displaying video we'll use a helper VideoSourcePlayer
SVS svs = new SVS( );
// connect to robot
svs.Connect( host );
// enable safe mode, which stops motors if connection is lost
svs.EnableFailsafeMode( 0, 0 );
// make sure video is not flipped
svs.FlipVideo( false );
// set video quility and resolution
svs.SetQuality( 7 );
svs.SetResolution( SRV1.VideoResolution.Small );
// start left camera
SRV1Camera leftCamera = svs.GetCamera( SVS.Camera.Left );
leftCameraPlayer.VideoSource = leftCamera;
// start right camera
SRV1Camera rightCamera = svs.GetCamera( SVS.Camera.Right );
rightCameraPlayer.VideoSource = rightCamera;
The next step is to give motion to the robot by driving its motors and pan-tilt servos. There is not much to say about how to do this, since
all you need is to call AForge.NET framework's RunMotors()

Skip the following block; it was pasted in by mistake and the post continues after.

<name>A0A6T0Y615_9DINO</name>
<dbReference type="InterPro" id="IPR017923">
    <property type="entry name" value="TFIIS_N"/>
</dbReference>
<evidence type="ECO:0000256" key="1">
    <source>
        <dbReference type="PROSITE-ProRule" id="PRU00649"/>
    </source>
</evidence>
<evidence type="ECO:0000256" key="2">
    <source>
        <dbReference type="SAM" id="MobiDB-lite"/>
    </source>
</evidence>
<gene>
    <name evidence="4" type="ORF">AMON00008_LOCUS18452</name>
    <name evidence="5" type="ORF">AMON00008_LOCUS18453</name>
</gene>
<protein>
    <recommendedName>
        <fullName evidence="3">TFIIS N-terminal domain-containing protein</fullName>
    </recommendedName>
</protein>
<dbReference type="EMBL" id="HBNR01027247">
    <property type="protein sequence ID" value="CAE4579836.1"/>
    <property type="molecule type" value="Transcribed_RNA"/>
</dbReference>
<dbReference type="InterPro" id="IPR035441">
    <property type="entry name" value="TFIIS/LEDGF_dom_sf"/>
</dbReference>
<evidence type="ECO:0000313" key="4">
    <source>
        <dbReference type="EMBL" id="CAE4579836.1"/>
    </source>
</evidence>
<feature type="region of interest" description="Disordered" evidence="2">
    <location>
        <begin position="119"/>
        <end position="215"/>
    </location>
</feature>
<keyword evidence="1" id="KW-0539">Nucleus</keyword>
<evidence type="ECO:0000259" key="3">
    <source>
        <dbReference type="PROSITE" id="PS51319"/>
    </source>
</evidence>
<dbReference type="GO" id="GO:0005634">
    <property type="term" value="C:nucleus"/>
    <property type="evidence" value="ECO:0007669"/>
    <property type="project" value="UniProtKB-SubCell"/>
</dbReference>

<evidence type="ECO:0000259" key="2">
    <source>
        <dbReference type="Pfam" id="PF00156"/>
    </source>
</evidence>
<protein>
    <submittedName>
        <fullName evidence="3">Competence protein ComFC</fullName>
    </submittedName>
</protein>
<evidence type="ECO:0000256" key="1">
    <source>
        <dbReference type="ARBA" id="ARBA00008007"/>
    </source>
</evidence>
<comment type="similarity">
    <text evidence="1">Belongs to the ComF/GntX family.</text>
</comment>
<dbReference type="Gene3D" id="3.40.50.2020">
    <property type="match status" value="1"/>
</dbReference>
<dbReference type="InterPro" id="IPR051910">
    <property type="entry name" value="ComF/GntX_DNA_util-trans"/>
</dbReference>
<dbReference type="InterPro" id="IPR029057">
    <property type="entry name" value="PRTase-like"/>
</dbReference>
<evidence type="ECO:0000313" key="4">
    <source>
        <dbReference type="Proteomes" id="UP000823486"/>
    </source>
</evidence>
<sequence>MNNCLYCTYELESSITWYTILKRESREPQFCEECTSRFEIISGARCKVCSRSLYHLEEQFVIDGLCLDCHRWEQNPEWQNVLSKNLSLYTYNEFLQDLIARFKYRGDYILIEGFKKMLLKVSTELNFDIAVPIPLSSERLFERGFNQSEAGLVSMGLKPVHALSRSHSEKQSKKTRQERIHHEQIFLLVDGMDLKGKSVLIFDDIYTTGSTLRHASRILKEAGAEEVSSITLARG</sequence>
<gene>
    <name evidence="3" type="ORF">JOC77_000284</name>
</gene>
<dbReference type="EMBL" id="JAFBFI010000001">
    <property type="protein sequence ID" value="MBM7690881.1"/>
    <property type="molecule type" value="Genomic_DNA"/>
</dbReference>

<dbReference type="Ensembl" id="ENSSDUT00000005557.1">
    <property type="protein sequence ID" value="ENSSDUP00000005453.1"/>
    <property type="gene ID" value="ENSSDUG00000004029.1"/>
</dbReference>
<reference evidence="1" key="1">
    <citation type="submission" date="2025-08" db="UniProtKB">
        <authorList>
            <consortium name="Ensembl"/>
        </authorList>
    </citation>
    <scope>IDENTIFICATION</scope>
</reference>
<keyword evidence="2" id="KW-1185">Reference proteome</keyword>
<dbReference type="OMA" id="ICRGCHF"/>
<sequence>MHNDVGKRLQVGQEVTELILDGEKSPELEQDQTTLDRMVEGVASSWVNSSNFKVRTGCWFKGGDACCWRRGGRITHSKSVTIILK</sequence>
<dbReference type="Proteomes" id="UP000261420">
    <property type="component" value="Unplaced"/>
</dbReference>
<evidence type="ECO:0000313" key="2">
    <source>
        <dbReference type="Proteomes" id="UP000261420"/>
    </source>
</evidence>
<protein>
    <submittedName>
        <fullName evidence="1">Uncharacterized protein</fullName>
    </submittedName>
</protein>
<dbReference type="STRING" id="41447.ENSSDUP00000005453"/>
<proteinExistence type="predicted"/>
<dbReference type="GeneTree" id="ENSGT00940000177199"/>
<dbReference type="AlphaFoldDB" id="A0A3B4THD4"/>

or ControlServos() methods specifying motors' power
or servos' position. However there is a bit to say about how to make it user friendly, so it is easy to manipulate the robot.
The easiest way to manipulate such type of a robot is to use a game pad with at least two analog joysticks. I've got simple and cheap
Saitek P380 gamepad, but there are many different kinds of similar devices.
With such gamepad it becomes really simple and natural to manipulate your robot - one analog joystick becomes dedicated for running motors,
but the second joystick is used to manipulating pan-tilt servos of camera, so robot can move and rotate its head simultaneously. From coding
side everything seems to be quite simple as well, since AForge.NET framework provides
Joystick class allowing to query
status of game controllers. The class is a very simple wrapper of WIN32 API, so it does not provide notifications about joystick's status changes.
But it is quite easy to solve the issue by creating background thread or a timer for reading its game pad's status: